- •Contact us
- •About us
- •Advertise with the FT
- •Terms & conditions
© The Financial Times Ltd 2013 FT and 'Financial Times' are trademarks of The Financial Times Ltd.
Beijing looks as if the government declared martial law in the midst of a floral convention. An obscenely large flower pot sits in the centre of Tiananmen Square, uplifting red banners bearing political slogans adorn every flyover, while Chinese-made Humvees cruise the streets and tens of thousands of policemen and “stability maintenance staff” outnumber ordinary pedestrians.
The paranoia of the Communist party extends to ping-pong balls, balloons, carrier pigeons, fruit knives and computer batteries, all of which are banned as potential tools of sedition during the party’s week-long 18th national congress, which opened on Thursday.
The congress is held every five years but this one is particularly important because at the end of it a handful of ageing men with shiny dyed black hair and dark suits will walk out on to the stage led by a new president, Xi Jinping, who is expected to govern China for the next decade.
If he and his comrades make it to the end of that term, they will claim the record for the longest unbroken rule by an authoritarian political party, a record currently held by the Soviet Union, at 69 years.
But in Beijing’s universities and watering holes, and even in the corridors of power this week, a surprisingly large number of people are whispering doubts that the party will manage to break that record.
I spoke to a professor of politics at one of China’s most prestigious universities who assured me that within three years the Chinese people would take to the streets to demand that the government relinquish power. I listened to a group of drivers, whose job is to ferry diplomats and senior party officials around Beijing’s gridlocked streets, cursing in earthy Mandarin about the “turtle’s egg” Communist party and how it wouldn’t be around in five years.
Most surreal of all was when I found myself in one of Beijing’s hottest nightclubs raising a glass of expensive cognac with a recently retired senior officer in the Chinese police and a wealthy property developer as they heartily toasted the downfall of the party.
As beautiful people twirled to the thumping beat on the dance floor next to them, these two beneficiaries of the system cursed the greedy corrupt officials whose palms they had to keep well lubricated but who still demanded exorbitantly high taxes to fill state coffers.
In fact, things had become so bad for the property developer that he had come up with an ingenious way to outsource his bribery. He now organises private high-stakes poker games with well-connected officials but hires a professional player to represent him. He allows the officials to play on credit, shows up to drink a few toasts and play a few rounds, tells his representative poker pro who to lose big to and then goes home to bed in the interests of preserving his liver and his sanity.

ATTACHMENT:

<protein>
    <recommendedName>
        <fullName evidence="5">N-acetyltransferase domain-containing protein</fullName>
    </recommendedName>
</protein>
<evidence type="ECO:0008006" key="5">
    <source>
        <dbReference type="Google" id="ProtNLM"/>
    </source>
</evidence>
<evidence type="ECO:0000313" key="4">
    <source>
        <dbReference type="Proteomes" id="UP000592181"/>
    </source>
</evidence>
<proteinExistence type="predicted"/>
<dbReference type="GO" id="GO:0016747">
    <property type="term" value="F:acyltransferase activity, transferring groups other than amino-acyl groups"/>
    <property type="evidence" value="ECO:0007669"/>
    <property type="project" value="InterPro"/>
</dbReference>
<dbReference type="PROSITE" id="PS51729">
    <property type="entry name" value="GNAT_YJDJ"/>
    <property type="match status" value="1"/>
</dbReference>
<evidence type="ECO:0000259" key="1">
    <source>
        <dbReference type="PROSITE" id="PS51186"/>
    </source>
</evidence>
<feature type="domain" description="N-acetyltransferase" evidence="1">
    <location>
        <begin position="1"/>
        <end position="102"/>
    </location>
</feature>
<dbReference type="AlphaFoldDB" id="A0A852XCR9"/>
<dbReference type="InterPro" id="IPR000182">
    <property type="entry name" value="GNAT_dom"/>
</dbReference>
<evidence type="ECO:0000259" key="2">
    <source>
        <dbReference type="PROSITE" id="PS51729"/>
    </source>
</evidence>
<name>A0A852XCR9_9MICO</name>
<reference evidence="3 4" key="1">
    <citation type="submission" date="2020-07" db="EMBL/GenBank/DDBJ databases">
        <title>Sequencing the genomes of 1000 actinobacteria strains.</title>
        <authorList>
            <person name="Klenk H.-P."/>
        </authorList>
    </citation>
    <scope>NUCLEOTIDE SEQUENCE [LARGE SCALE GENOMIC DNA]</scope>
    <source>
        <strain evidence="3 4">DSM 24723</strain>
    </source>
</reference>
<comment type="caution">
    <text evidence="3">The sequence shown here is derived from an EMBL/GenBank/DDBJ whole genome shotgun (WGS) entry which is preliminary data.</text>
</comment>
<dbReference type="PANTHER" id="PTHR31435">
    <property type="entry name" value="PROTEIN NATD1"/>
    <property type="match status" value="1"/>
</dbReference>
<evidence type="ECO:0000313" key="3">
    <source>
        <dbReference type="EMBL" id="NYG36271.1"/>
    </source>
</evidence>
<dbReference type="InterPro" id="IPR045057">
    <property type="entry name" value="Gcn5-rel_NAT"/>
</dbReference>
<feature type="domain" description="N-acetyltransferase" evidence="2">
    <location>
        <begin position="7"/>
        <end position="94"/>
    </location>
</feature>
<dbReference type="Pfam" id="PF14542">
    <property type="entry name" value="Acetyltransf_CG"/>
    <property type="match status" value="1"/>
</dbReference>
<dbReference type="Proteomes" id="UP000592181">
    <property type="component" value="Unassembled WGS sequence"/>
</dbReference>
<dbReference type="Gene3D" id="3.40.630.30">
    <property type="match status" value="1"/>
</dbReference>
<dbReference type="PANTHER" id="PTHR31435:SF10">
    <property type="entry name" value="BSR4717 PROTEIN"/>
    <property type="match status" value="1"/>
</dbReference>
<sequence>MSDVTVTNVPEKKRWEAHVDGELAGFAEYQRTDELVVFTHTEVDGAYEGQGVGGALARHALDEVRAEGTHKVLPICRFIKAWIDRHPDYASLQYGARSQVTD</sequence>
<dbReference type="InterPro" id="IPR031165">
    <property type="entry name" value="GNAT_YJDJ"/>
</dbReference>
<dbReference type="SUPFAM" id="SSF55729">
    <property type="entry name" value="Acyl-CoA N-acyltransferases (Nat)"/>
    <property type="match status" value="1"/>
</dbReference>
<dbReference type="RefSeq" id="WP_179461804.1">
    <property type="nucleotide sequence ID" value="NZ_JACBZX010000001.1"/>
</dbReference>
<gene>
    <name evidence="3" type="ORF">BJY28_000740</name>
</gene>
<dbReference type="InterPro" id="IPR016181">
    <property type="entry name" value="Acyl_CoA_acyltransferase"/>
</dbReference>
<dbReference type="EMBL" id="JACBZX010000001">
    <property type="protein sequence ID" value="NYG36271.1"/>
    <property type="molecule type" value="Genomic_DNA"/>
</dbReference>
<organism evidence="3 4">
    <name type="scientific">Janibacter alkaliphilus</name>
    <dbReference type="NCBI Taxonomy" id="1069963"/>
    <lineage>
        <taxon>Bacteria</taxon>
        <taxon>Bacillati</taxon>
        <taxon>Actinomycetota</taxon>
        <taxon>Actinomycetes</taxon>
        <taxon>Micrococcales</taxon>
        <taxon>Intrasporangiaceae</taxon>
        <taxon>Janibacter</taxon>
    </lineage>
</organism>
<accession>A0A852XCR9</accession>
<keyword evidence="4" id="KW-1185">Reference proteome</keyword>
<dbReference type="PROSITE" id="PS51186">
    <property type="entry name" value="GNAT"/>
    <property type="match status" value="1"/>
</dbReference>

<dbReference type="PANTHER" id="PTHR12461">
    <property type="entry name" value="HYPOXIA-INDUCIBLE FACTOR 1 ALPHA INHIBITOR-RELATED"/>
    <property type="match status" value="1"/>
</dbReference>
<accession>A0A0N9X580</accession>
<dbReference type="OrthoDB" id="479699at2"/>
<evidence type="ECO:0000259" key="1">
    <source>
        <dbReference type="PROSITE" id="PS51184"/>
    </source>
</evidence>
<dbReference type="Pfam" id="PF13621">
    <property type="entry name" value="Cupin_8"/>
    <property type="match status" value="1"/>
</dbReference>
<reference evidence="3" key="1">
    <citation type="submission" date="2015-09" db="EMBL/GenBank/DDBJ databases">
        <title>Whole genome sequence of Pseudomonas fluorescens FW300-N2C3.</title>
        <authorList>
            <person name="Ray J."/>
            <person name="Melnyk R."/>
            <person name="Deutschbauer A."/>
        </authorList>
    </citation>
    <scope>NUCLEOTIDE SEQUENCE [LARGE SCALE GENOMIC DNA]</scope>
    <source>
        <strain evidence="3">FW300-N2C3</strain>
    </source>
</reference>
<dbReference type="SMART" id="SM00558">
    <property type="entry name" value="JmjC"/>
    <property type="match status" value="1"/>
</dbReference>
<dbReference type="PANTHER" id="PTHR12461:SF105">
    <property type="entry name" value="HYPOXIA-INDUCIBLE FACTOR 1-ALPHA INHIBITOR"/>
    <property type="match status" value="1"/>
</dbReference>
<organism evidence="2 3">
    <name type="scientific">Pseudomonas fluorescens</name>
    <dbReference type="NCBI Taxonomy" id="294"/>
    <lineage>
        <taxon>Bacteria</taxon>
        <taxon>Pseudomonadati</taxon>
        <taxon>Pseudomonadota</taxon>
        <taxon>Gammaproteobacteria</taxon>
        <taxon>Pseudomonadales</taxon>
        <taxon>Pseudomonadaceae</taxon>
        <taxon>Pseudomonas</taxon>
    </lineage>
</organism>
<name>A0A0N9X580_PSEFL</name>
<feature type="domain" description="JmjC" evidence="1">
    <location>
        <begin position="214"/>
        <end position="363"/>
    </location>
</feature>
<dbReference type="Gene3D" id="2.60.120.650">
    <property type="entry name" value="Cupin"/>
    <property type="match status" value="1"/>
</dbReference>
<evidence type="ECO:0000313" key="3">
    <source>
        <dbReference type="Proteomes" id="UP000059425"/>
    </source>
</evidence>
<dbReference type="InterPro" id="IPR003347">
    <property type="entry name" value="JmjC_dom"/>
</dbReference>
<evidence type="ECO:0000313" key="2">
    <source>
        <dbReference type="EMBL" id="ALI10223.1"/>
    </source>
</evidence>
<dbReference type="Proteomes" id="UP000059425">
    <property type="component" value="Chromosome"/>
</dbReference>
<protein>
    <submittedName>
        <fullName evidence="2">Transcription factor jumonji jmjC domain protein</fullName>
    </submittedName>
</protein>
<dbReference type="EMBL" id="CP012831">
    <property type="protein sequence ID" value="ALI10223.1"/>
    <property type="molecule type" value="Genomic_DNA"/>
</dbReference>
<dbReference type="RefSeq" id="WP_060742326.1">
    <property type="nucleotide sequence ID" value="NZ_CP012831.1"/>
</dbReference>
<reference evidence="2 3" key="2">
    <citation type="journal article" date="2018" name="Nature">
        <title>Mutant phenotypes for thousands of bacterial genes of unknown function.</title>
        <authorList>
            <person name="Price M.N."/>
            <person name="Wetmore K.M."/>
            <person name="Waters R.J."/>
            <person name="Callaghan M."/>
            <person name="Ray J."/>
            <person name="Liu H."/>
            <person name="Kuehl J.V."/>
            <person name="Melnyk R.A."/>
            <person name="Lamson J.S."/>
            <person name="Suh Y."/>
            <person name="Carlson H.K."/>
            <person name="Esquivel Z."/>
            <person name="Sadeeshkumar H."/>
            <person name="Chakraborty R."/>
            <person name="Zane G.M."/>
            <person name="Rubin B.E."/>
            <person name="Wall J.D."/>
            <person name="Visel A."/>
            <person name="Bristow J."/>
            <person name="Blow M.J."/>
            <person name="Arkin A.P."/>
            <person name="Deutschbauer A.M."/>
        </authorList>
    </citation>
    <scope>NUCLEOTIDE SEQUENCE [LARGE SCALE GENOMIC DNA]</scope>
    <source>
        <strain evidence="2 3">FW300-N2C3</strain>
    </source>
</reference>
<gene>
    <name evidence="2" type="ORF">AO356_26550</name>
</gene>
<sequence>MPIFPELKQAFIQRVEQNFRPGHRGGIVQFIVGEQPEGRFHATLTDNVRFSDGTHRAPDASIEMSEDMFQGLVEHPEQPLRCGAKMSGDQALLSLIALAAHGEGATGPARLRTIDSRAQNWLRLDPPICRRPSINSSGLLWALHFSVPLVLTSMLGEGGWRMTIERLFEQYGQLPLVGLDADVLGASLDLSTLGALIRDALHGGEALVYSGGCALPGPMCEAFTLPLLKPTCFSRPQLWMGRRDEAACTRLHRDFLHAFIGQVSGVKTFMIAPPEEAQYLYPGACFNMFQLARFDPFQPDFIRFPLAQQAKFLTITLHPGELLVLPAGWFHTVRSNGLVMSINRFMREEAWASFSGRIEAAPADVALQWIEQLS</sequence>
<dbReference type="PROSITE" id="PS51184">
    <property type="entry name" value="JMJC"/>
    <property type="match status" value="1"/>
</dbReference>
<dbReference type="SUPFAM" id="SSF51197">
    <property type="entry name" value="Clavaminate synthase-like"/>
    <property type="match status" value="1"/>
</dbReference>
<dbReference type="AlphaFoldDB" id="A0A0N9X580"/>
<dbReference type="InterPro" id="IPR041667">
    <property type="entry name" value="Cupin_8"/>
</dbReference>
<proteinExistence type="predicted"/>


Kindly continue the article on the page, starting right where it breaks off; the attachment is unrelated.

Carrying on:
The Communist party and its leaders are well aware that its subjects are becoming less patient and more demanding and that its minions are getting out of control.
On Thursday, in his speech to the assembled nomenklatura of the Communist party, President Hu Jintao acknowledged that “social problems have increased markedly” under his decade of rule.
He also warned that if the party failed to curb corruption, “it could prove fatal to the party and even cause the collapse of the party and the fall of the state”.
The word among the politically well-connected in Beijing is that Li Keqiang, the man who will be confirmed as China’s next premier at the end of next week, has started recommending to his colleagues that they read Alexis de Tocqueville’s L’Ancien Régime et la Révolution.
One might read a few things into that but some Chinese academics see it as a warning – de Tocqueville blamed the 1789 French revolution in part on the fact that the bourgeoisie inspired envy among the masses while the nobles elicited scorn.
Popular wisdom has often blamed the revolution on the terrible living conditions of the unwashed masses and the “let them eat cake” arrogance of the elite. But the widely accepted theory now is that the French Revolution was one of rising expectations that eventually could not be met.
After 30 years of breakneck growth and rapidly rising living standards, the Chinese people’s expectation that their lives will keep getting better is already very high. It is now up to Mr Xi, Mr Li and their comrades to meet those expectations.
Copyright The Financial Times Limited 2013. You may share using our article tools.
Please don't cut articles from FT.com and redistribute by email or post to the web.